Meteorologist Dave Epstein is our go-to person for pressing weather questions on everything from winter blizzards to summer droughts. He’s also a horticulturist, meaning he’s an expert in anything that grows leaves and flowers. GBH's Morning Edition asked our audience for weather and gardening questions, and Dave graciously answered them on the air. This transcript has been edited for clarity.
What’s No Mow May? Should I do it?
The idea behind No Mow May is to hold off on mowing lawns during the month of May, letting flowering weeds and other plants grow so pollinators can have an easier time finding flowers early in the season, Epstein said.
“It started in the Midwest,” Epstein said. “The caveat here is if you've got all grass and you have one of those perfect lawns that you've been treating with chemicals and there are no pollinating things, then it doesn't matter.”
Epstein mentioned creeping Charlie, also called ground ivy, a plant that produces tiny purple flowers that are perfect for spring pollinators. People usually consider it a weed, he said.
“It's great for the pollinators but a lot of people are like, 'I don't want this in my lawn, I'm going to rip it out,'” he said. “And so they treat it. And now you've got just blades of grass, and blades of grass aren't good for pollination.”
To sum it up: No Mow May has Epstein’s approval. “But you've got to have something to not mow, if that makes sense,” he said.
"Why do the ends of fruits, the points furthest away from the stem, seem to taste sweeter?” — Brad
The answer begins in photosynthesis, Epstein said.
“One of the byproducts [of photosythesis] is sugar that's being transported from the leaves,” Epstein said. “It gets into the fruit. So the phloem [plant tissue that conducts sugars] is actually carrying the sugars into the fruit.”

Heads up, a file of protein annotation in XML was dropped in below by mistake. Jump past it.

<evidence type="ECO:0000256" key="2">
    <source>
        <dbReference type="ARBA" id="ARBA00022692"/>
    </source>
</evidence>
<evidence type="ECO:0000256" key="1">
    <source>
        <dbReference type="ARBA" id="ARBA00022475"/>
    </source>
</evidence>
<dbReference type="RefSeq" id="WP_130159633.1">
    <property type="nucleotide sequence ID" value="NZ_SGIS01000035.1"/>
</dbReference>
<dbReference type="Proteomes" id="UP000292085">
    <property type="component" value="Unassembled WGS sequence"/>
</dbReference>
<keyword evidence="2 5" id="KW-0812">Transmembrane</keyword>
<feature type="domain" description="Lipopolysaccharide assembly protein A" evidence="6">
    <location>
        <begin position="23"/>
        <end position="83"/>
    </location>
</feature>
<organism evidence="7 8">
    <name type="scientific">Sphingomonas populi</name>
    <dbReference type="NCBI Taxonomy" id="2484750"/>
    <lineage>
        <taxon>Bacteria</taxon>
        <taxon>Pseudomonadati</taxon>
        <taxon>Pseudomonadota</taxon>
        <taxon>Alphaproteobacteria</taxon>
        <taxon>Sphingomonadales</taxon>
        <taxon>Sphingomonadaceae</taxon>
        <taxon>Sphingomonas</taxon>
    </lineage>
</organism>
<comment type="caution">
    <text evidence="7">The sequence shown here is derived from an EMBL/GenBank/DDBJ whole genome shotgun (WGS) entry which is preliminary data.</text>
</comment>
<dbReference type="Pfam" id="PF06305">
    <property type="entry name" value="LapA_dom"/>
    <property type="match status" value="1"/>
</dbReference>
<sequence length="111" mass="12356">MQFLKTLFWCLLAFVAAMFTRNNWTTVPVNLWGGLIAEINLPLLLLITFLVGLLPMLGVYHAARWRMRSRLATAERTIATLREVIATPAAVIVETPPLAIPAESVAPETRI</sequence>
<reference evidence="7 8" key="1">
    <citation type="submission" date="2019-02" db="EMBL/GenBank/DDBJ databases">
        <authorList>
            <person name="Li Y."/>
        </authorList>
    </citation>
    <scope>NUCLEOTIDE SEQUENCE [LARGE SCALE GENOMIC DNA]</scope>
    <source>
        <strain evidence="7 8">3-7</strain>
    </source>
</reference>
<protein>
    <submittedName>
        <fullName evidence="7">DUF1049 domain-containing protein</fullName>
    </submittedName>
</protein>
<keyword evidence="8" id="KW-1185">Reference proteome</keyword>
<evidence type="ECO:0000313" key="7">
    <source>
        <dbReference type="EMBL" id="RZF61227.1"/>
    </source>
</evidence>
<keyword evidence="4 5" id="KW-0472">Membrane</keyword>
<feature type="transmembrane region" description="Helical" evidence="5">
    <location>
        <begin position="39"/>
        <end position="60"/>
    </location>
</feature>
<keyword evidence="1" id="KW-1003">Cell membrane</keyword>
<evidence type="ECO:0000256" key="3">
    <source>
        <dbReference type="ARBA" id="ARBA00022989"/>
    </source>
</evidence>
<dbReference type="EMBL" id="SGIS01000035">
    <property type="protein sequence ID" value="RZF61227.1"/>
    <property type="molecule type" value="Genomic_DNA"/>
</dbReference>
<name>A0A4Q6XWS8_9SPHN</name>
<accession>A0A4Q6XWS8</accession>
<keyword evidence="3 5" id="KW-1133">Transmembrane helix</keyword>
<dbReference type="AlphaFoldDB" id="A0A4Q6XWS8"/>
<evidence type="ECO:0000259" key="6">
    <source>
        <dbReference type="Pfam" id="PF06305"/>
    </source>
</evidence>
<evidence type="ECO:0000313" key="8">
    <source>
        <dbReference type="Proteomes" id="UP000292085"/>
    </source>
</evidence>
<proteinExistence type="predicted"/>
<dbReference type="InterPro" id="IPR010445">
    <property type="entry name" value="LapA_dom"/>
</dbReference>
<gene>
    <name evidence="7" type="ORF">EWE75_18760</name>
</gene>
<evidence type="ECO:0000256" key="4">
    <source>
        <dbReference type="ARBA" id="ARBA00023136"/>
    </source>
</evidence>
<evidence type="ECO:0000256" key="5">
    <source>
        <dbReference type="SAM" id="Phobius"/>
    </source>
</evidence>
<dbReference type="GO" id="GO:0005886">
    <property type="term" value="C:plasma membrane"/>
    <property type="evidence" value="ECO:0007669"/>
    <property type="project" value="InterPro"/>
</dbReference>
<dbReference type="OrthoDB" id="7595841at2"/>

The sugars do not, in fact, originate in the fruit, Epstein said. But as the fruit ripens, the sugars inside of it are converted into different starches, he said. Because the ends of the fruit ripen first, and because much of the fruit found in local supermarkets is picked before it is fully ripe to preserve it until it can be sold, often only the ends have reached sweet, ripe starchy development.
“My husband says it's beneficial to put seaweed in the garden. Would you agree?” — Listener in Rhode Island
Yes, Epstein said. He uses seaweed in his garden, too.
“It's a great way to tamp down weeds,” he said. “So in between my rows, I'll take some seaweed. We have a little cottage up in Maine, and so sometimes when I'm up there, I'll take a bag of seaweed.”
There are also seaweed-based fertilizers available, he said.
“Now, exactly how much and how you work it in, I would do a little bit more research on,” he said. “I wouldn't put a ton down because, you know, you could put too much of a good thing. But yeah, it's perfectly good in the garden and also great in compost piles.”
Dave’s Growing Wisdom Tip: “Whether or not you have a big garden, do some things in containers. This is a great couple of weeks ahead, with cool and relatively damp weather. Lettuces, radishes, turnips, Asian greens, kales — all will be really happy planting in the garden right now.”